Creating a detailed 3D map of the brain

By Crystal Mackay, MA ‘05

It’s called the Zona Incerta, and its name literally means the ‘uncertain region’ because it is so small and deep in the brain that no one has ever been able to see it using conventional imaging techniques.

Using a combination of expertise in engineering, imaging and neuroscience, Dr. Jonathan Lau is using MRI to visualize and characterize this structure in a living person. “The Zona Incerta has only ever been seen directly in pathology,” said Dr. Lau. “It’s less than a centimetre in size, and being able to pinpoint its exact location has implications for reducing debilitating tremors.”

Working with a team at Robarts Research Institute, Dr. Lau is on the hunt for new ways to use ultra high-field imaging to see parts of the living brain with precision accuracy. The end goal is to create a kind of digital 3D map that is able to pinpoint even the tiniest structures like the Zona Incerta in the brain to help guide neurosurgeons in their work.

With an undergraduate degree in Computer Science and nearing the completion of his residency in neurosurgery, Dr. Lau also made the rare move of simultaneously completing a PhD in Biomedical Engineering.

Despite the long haul, he says it has been easy for him to stay motivated and he owes it to his patients.

“Rather than innovating for the sake of innovating, I look to innovate in ways that improve patient care,” he said. “Helping to solve problems for patients has always been a driver for me.”

Working hand-in-hand with Robarts scientists Terry Peters, PhD, and Ali Khan, PhD, Dr. Lau’s research focuses on developing MRI techniques to improve surgery for patients with neurological problems like epilepsy or Parkinson’s disease.

“With his extensive experience in Computer Science, Biomedical Engineering, Medicine and Neurosurgery, Jon is in a unique position to guide interdisciplinary projects that bridge the gap between engineering, computer science and Neurosurgery,” said Peters, who mentored Dr. Lau through his PhD. “Undertaking his PhD studies during his residency meant that he was in constant contact with the clinical problems he addressed during his research.”

Using state-of-the art imaging equipment at Robarts, the team is able to get a better picture of the structures, vessels and targets in the brain to help plan surgery in a way that is more focused and more personalized from patient to patient.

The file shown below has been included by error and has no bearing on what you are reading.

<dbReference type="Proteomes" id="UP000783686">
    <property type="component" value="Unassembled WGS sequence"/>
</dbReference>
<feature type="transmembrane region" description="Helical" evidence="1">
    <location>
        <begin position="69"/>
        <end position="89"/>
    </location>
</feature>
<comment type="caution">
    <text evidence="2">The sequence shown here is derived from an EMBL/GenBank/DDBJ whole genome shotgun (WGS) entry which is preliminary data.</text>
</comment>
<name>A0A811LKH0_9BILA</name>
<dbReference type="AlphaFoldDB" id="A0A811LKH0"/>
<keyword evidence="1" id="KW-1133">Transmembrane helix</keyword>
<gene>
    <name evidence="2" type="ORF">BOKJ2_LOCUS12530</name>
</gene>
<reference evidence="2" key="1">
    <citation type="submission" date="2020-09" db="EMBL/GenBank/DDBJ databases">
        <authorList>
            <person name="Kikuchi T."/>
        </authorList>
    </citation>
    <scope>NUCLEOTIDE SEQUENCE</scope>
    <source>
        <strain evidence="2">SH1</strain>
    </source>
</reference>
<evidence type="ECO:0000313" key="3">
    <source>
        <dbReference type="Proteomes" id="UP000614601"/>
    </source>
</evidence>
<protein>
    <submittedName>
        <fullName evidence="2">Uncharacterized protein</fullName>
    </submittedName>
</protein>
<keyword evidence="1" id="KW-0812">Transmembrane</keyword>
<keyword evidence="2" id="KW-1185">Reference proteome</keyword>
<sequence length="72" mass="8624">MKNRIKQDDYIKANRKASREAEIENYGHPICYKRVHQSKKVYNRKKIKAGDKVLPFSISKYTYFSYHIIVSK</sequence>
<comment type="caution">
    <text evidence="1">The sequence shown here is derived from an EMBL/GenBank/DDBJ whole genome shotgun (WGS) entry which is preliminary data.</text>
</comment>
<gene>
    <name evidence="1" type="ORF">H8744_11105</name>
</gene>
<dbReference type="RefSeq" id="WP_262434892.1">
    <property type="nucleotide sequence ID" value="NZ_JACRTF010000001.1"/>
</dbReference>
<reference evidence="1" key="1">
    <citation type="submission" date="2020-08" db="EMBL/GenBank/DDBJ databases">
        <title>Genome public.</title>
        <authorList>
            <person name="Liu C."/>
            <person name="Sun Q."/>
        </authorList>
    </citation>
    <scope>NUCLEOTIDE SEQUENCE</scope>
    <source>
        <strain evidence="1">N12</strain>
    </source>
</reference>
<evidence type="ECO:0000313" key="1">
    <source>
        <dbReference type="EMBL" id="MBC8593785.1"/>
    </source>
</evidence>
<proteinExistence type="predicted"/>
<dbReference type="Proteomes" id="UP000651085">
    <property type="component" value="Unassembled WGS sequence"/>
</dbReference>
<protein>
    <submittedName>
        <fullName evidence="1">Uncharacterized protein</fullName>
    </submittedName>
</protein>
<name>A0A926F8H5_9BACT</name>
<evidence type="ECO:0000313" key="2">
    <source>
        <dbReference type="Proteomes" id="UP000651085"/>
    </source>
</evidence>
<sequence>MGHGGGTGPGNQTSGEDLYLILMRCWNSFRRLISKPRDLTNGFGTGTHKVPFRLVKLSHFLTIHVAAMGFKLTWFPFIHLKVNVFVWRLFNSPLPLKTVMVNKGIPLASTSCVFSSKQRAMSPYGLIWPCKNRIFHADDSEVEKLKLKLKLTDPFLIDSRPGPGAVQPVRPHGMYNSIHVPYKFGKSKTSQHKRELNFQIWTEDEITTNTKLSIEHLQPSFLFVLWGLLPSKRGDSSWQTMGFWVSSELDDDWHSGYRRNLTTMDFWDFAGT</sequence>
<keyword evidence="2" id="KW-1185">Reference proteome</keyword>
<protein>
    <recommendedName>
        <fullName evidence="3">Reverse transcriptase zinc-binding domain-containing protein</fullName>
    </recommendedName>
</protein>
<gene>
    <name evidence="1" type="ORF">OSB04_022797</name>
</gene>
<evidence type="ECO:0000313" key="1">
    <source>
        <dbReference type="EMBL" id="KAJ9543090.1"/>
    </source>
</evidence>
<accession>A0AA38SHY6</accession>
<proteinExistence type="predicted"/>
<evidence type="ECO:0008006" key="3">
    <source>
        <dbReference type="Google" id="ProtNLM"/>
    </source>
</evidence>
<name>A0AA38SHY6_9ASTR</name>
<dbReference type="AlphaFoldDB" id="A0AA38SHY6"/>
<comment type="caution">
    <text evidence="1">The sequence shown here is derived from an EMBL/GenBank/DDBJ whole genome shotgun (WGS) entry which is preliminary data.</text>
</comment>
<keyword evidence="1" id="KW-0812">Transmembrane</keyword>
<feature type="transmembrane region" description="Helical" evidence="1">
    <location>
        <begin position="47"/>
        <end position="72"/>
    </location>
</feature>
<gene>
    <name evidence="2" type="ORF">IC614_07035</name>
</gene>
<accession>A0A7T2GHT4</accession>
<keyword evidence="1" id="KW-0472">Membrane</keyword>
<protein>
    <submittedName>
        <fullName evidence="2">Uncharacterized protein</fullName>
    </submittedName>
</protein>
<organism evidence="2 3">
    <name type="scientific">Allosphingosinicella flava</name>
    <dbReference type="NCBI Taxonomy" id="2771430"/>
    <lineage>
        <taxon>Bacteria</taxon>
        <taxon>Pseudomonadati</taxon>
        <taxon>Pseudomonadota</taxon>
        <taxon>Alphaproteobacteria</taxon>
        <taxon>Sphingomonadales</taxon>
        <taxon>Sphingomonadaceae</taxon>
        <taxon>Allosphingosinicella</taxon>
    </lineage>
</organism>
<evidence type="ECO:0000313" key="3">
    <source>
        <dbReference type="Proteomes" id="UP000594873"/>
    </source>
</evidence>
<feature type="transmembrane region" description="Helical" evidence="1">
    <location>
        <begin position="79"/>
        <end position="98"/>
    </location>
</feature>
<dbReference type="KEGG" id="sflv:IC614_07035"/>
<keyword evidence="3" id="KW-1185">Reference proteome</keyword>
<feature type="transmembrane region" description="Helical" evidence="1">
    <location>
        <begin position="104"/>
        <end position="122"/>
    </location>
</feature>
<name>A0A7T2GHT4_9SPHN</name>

“The basic idea is that if we can see things better, then we can target them better,” said Dr. Lau. “As a neurosurgery resident, I know what I need to see to be able to help plan the surgery, and the scientists at Robarts are the experts in imaging physics, so the collaboration has been amazing.”

A deep brain stimulation procedure, for example, to treat movement disorders like Parkinson’s or essential tremor, usually takes up most of an operating room day. The surgeons need to keep the patient awake and alert in order to determine if the placement of the deep brain stimulation electrode is improving symptoms. But by improving imaging, Dr. Lau says they should be able to be more confident in targeting exactly where the electrode needs to go. This should reduce the time in surgery and potentially take it from an awake surgery to an asleep surgery.

With an interest in education and teaching, Dr. Lau is also taking this same concept and bringing it to the education space. Using open science data, he used hundreds of brain scans to create a better and more standardized ‘digital GPS’ of the brain that can pinpoint specific structures on any MRI scan within millimetres of accuracy.Brain Mapping scan

“We used data that others had made available, and from this described a set of brain landmarks that could be accurately and consistently placed, then gave this back to the open science community,” he said.

The next stage of this project involves creating a digital app so that anyone in the world can use it to teach or learn the anatomy of the brain.

Next for Dr. Lau will be board exams in the spring, followed by a fellowship in the United States in Epilepsy and Functional Neurosurgery. His end goal is to become an academic clinician-scientist so he can continue his work in research, education and patient care.